The bikes become much more individual when you ride them. Although the 1300s are cut from the same cloth, they wear it completely differently. On the bigger 1800, you instantly feel a neck-snapping flood of power when twisting the throttle; the 1300's party gets cooking a bit later and with much less fanfare. Sure, the two midi VTXs will absolutely run all over most 1100cc cruisers (except for the V-Rod), but hey, they're supposed to. Unofficially, we've seen a claim of 75 horsepower at 5000 rpm for the VTX 1300 models, with the flat torque curve peaking at 3000 rpm, but judging by our finely tuned hiney dyno, we'd say it's more like 65. Applying the throttle is also less of a jerking contest than with the abrupt 1800, but even though the surge is less noticeable, that characteristic isn't entirely absent in transitions -- and the 1300s are carbureted. We guess it's hereditary. You can pull away more evenly by working the smooth clutch, though there's still a bit of lash evident in the drivetrain -- more than on comparable bikes. That annoying quality makes the bike lurch when transitioning from closed throttle to acceleration. The chassis doesn't rise too much when gassing it, but shifting is inordinately noisy in the lower gears of both 1300s.
The S gets its retro style...
The S gets its retro style largely from its classically styled, deeply valenced fenders, though its pipes and wire wheels contribute too.
The instrument arrangement on both 1300s is identical, and doesn't force you to dip your eyes off the road too much. Instrumentation is clean and spare, with everything lining up neatly in one big gauge centered on a nacelle atop the tank. One of the riders found the VTX 1300C's speedometer reading to be laughably optimistic -- it was as much as 9 mph over the bike's true speed. There no frills here though--no fuel gauge, clock or other niceties found on some comparably priced bikes.
The C was a bit more manageable in the handling department than the S, possibly by dint of its lighter tonnage -- you can throw it around more easily -- but its footpegs don't offer significantly better cornering clearance. Both bikes touch down sooner than most of the notoriously low Road Stars we've ridden (at least the S' floorboards are hinged), and the C tends to wallow once the twisties appear -- which didn't bolster our confidence in the corners. The S bike is a bit more stable in turns and transitions. Chassis flex on the 1300S is better controlled than on the C version, and it's surprisingly nimble, with accurate, predictable cornering.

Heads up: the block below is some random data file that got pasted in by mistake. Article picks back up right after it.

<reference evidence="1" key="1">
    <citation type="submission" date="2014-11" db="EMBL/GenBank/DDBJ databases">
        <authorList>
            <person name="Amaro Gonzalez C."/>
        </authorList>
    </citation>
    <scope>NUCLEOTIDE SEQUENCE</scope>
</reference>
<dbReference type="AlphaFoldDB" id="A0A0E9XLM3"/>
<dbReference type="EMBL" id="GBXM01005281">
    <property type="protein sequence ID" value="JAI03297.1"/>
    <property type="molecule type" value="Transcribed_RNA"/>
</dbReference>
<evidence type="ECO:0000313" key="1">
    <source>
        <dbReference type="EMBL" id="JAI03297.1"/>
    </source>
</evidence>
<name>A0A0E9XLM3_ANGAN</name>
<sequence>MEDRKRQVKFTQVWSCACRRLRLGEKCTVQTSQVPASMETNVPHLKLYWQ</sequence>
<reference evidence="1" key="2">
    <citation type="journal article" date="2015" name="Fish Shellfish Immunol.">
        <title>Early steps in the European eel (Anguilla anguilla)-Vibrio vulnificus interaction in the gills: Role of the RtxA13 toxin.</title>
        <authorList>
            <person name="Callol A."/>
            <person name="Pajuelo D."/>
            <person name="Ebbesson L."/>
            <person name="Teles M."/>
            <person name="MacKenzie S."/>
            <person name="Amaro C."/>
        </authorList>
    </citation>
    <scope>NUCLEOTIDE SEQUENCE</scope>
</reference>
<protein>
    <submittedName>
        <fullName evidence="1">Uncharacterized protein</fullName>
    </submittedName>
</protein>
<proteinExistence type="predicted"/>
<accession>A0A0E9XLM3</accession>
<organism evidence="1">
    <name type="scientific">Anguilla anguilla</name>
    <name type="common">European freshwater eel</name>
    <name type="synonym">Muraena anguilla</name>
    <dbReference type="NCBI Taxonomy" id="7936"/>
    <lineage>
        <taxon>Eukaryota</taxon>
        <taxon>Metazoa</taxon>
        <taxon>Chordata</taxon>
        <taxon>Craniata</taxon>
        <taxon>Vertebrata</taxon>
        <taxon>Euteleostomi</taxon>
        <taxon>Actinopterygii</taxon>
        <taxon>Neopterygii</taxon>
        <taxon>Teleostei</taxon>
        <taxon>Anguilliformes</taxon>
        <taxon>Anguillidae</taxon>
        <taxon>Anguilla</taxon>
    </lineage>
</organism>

Both 1300 versions are fairly low and well-planted compared to the top-heavy 1800, but the vibrations are evident in the floorboards, handlebar and saddle. The single disc brake on both, though huge at 336mm, works adequately, but not with as much feedback as we'd like -- you still have to use both brakes to really haul things down in a hurry.
The C also transmits bumps more sharply in the rear than the S model. We tried adjusting the preload on both bikes, but none of the settings seemed better than the stock adjustment, which proved too stiff on the C model, and just slightly plusher on the S. To manipulate the shocks, we used the provided tool kit hidden under the left side cover. (Be sure you put the tools back in exactly the way you took them out -- it's a tight squeeze.)
The handlebar on the S also feels more comfortable and accessible -- its low rise with modest pullback provides gobs of leverage and suited shorter riders just fine on the highway, but our largest rider was no fan of it. The C's drag-style bar is more of a reach with its taller risers, and starts to wear after a bit of seat time, especially for those with shorter arms. The seat's another story, and the C's short, narrowly shaped pan cut into our hamstrings where they contacted the seat, though the taller rider preferred its more open design. The S' seat is wider, but the pan is shorter and crowds larger butts. Naturally, the two shorter riders preferred the S' seat, which also gives you a better view of the cockpit.